Summer Vacation and the Gospel

pool

How did this arrive so quickly? I wonder to myself. Actually, I do know how it happened; this day was scheduled in advanced by the county I live in, and as always I’m not paying attention to the calendar like I should. Summer Vacation has arrived and I am seriously panicking.

As I type, I peer over at my daughter-who has already had too much screen-time despite it being 9am-and question my abilities to keep her occupied during the summer. One would think I would have summer vacation down to a science after seven summers with a child at home, but alas I do not. Woe is me. Without much thought, I go to the one place where I can quickly get inspiration and fast ideas for our nine-week-24-7-adventure together: Pinterest.

After scrolling, then scrolling some more, I not only begin to question my creativity, I begin to question how the Ten Ways Not to Have a Bad Summer Vacation leaves room for Christ to work in my life, or the lives of many of the mothers looking for the same answers I look for. Sure, the summer vacation and motherhood blog posts are helpful to many, but what I am seeing alarms me: How to Be a Great Mom or How Not to Lose Your Patience, and so on. If you are on Pinterest like I am, you know what I am talking about.

I shudder at the thought of some well-meaning mom holding fast to any list like those mentioned above, only to find she is having the worst summer vacation despite following a blogger’s suggestions to a “T.” Before I came to Christ, I was that mom. I would follow a wonderful list of suggestions, only to arrive at the end of the day in frustrated tears. My little girl would be same. The reason we can never have a perfect day, a great day, a day with no child meltdowns, is because we are broken sinners and sadly, our children are as well. If we strive to have a perfect day we totally miss Jesus blanketing us with His perfect grace and fail to see our forgiven status when we lose our cool.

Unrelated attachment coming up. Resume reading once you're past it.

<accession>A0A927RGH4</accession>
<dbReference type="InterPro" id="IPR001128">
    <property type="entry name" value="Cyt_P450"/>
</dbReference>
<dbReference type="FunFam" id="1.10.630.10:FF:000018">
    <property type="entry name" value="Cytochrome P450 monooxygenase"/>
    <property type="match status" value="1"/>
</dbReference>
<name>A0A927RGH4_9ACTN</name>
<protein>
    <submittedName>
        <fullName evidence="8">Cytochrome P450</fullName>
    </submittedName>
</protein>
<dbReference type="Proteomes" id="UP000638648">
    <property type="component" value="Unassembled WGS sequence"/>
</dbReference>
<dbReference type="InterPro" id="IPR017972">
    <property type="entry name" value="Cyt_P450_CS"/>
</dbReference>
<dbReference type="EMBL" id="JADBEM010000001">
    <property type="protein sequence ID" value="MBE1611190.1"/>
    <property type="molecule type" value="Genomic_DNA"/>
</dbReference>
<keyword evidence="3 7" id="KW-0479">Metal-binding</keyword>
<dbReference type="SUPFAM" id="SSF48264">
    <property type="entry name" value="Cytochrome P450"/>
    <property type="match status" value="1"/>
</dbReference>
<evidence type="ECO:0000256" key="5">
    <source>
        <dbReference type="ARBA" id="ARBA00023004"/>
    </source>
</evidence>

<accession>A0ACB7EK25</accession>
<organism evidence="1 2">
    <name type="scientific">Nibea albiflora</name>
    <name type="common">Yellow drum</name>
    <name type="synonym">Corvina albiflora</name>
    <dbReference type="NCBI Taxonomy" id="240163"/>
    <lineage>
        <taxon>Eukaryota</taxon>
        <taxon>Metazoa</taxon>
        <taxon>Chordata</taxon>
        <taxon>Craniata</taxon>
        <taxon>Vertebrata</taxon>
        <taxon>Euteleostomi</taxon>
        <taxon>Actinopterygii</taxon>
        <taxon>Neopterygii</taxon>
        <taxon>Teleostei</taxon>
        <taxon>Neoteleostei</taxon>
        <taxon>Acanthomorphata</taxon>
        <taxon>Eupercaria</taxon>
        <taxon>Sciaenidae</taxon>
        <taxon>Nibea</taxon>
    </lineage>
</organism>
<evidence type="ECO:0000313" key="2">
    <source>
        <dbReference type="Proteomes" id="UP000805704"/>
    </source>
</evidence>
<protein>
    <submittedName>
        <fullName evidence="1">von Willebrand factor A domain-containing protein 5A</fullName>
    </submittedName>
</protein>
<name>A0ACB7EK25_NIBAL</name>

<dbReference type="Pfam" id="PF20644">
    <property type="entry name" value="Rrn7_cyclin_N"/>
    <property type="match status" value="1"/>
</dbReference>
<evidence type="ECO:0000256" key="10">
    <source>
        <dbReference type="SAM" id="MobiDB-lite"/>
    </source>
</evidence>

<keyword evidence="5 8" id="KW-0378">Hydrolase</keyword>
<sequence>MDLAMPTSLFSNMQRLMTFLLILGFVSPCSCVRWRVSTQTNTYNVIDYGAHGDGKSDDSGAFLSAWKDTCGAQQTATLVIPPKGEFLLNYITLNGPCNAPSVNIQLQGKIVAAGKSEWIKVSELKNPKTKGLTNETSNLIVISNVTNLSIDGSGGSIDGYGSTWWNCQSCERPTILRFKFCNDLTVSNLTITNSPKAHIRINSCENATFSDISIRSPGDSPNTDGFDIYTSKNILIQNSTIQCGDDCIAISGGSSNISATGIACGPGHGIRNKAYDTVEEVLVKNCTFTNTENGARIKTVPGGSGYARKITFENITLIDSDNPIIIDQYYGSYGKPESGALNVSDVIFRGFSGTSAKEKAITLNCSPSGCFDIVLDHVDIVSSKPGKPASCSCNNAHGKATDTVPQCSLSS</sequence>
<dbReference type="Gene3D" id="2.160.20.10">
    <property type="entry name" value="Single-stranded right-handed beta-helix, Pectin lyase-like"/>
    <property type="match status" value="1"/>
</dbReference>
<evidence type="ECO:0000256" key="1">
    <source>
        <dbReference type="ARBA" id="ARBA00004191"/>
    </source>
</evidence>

While reading my Bible earlier this morning I came across this passage: “You leave the commandment of God and hold to the tradition of men.” And he said to them, “You have a fine way of rejecting the commandment of God in order to establish your tradition!” (Mark 7:8-9, English Standard Version).

Jesus is reprimanding the Pharisees, and not very gently. He points out their hypocrisy when they become indignant over the disciples not hand washing before eating. Instead of listening to the commandments given to them by God, the Pharisees choose to follow traditions. The Pharisees taught what the world was teaching them, not the Word of God.

Reading this passage from Mark gave me hope because I realized something major about my summer vacation planning: I was substituting what Jesus says for what the world tells me a “good” mom should do. Jesus tells me I am saved, loved, forgiven, and to raise my daughter to love Him while the world tells me I should be a better mom and all the ways to do it. It dawns on me that I am more apt to look to the world’s advice on motherhood than I am to look to the Word of God.

For anyone out there looking for a Gospel approach to Summer Vacation here it is: Jesus’ death on the cross saves us from perfectionist views to which the world holds us mothers. While we may plan wonderful family outings to the pool, and things head south before 7am, let us rejoice in the fact that His mercies are new each day. If we screw up the day before, and we will, our days are made new because of Him. His grace is sufficient, I promise.

By Stefanie Kamerman

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